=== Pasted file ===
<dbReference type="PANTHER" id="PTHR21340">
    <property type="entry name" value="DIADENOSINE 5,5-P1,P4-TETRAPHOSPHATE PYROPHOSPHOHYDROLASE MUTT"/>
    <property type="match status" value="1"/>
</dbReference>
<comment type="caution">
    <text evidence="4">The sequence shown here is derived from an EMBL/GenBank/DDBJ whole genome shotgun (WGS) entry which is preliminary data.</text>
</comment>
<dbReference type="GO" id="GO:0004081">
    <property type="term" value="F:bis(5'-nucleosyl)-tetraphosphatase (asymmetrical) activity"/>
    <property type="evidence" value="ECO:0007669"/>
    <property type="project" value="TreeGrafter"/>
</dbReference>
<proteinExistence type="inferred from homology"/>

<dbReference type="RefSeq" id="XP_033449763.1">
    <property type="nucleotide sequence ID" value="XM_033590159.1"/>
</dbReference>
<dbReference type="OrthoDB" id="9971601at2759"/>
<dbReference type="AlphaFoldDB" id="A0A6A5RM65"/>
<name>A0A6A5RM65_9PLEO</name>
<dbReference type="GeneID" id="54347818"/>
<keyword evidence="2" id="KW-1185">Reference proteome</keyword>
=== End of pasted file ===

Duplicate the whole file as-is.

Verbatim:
<dbReference type="PANTHER" id="PTHR21340">
    <property type="entry name" value="DIADENOSINE 5,5-P1,P4-TETRAPHOSPHATE PYROPHOSPHOHYDROLASE MUTT"/>
    <property type="match status" value="1"/>
</dbReference>
<comment type="caution">
    <text evidence="4">The sequence shown here is derived from an EMBL/GenBank/DDBJ whole genome shotgun (WGS) entry which is preliminary data.</text>
</comment>
<dbReference type="GO" id="GO:0004081">
    <property type="term" value="F:bis(5'-nucleosyl)-tetraphosphatase (asymmetrical) activity"/>
    <property type="evidence" value="ECO:0007669"/>
    <property type="project" value="TreeGrafter"/>
</dbReference>
<proteinExistence type="inferred from homology"/>

<dbReference type="RefSeq" id="XP_033449763.1">
    <property type="nucleotide sequence ID" value="XM_033590159.1"/>
</dbReference>
<dbReference type="OrthoDB" id="9971601at2759"/>
<dbReference type="AlphaFoldDB" id="A0A6A5RM65"/>
<name>A0A6A5RM65_9PLEO</name>
<dbReference type="GeneID" id="54347818"/>
<keyword evidence="2" id="KW-1185">Reference proteome</keyword>